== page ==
Ernest Mason

From Wikipedia, the free encyclopedia
Jump to: navigation, search
Ernest Mason
Nickname(s) Imshi
Born 29 July 1913
England
Died 15 February 1942 (aged 28)
Martuba, Egypt
Allegiance United Kingdom United Kingdom
Service/branch  Royal Air Force
Rank Squadron Leader
Commands held 112 Squadron
80 Squadron
274 Squadron No 94 Squadron RAF
Battles/wars

World War II

Awards Distinguished Flying Cross & Bar

Ernest "Imshi" Mason DFC and Bar (29 July 1913 – 15 February 1942) was a British World War II flying ace, credited with one Luftwaffe and 14 Regia Aeronautica aircraft destroyed, two shared destroyed, three damaged and another three shared damaged in the air. Mason claimed one and 13 shared destroyed on the ground.

Early life[edit]

Ernest “Imshi” Mason was born in Darlington, and was educated at Blackpool Grammar School. A gifted musician ( he played the saxophone) he was also interested in engineering and mechanics, riding motorcycles in dirt track racing at the age of 14.

RAF career[edit]

Mason joined the RAF in March 1938, undergoing training at 4 FTS in Egypt. He was initially posted to No. 48 squadron flying Vickers Wellesley bombers, but managed to switch to fighters with No. 80 Sqn. flying the Gloster Gladiator by the time the war had started. At the end of 1940 he transferred as part of a flight of 80 Squadron forming into No. 274 Squadron with the Hawker Hurricane.

Mediterranean, Middle East and African theatres of World War II[edit]

Mason and Lt. Robert Talbot of the SAAF were detached to Sidi Barrani in order to "freelance" over the Libyan Desert attacking targets of opportunity. It was during this period that Mason developed his preferred style of attack, embarking on long range missions to attack enemy air bases well behind the lines.

By the end of January 1941, Mason’s score was 14 kills and he was awarded the DFC in February 1941. By this time, he was also the leading Allied ace in the Middle East theatre.

In March 1941, Mason led a flight to Malta to reinforce the defensive fighter force. On 13 April, Mason attacked four Bf 109s. He was attacked in turn by Oblt. Klaus Mietusch of JG 26 and shot down for the German's eighth victory. Mason ditched his aircraft in the sea, suffering wounds to his hand in the combat and a broken nose in the ditching.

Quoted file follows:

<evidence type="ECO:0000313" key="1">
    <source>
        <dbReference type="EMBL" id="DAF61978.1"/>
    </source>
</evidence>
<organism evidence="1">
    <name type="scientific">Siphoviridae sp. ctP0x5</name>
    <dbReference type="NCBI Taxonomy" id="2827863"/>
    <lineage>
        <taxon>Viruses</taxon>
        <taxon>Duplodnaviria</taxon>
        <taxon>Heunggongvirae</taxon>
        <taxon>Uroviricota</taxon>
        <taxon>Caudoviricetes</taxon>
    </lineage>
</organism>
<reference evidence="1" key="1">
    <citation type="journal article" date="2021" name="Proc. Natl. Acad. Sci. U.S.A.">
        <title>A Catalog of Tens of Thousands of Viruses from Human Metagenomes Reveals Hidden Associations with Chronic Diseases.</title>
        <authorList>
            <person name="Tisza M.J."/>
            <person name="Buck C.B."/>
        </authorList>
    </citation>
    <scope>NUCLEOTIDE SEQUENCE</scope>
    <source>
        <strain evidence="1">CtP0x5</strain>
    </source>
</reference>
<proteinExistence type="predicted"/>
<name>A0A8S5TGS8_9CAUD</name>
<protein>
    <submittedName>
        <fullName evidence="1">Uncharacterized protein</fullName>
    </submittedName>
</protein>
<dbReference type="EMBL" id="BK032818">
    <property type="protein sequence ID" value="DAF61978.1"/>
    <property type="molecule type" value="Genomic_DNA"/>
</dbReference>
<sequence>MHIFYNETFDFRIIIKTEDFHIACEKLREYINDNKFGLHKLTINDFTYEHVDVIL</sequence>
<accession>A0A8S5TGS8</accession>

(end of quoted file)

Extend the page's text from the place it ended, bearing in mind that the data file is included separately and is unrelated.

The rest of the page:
By now Mason has assumed a notoriety within the aircrews of the Commonwealth Air Forces, having grown a thick black beard (against RAF regulations) and acquiring the nickname "Imshi" ; colloquial Arabic for 'scram', which he reportedly tended to shout at the local pedlars.

Among Mason's notable victims were Tenente Oscar Abello and Sergente Pardino Pardini of 70a Squadriglia, Regia Aeronautica, victims number six and seven, both shot down on the same mission over Greece on 5 January 1941.[1]

During a patrol on 26 January, Mason encountered three Fiat G.50bis of 2o Gruppo CT near Derna and seven Fiat CR.42s of 368a Squadriglia strafing Australian ground positions. Mason shot down two victims, Sottotenente Alfonso Nuti and Maresciallo Guido Papparato from 368a Squadriglia, who were both killed.

In July 1941 Mason assumed command of No. 261 Squadron, reforming in Palestine. In August he led the unit in the occupation of Iran, and in January was posted back to the Western Desert to command No 94 Squadron flying P-40 Kittyhawks.

Death[edit]

On 15 February 1942, Mason led a ground attack mission against a known Luftwaffe base at Martuba, Egypt. His flight was bounced by Jagdgeschwader 27 Messerschmitt Bf 109s led by the German ace Obfw. Otto Schulz. Four Kittyhawks were shot down, including Mason's. He was killed, becoming Schulz's 40th victim.[2][3]

Bibliography[edit]

Citations[edit]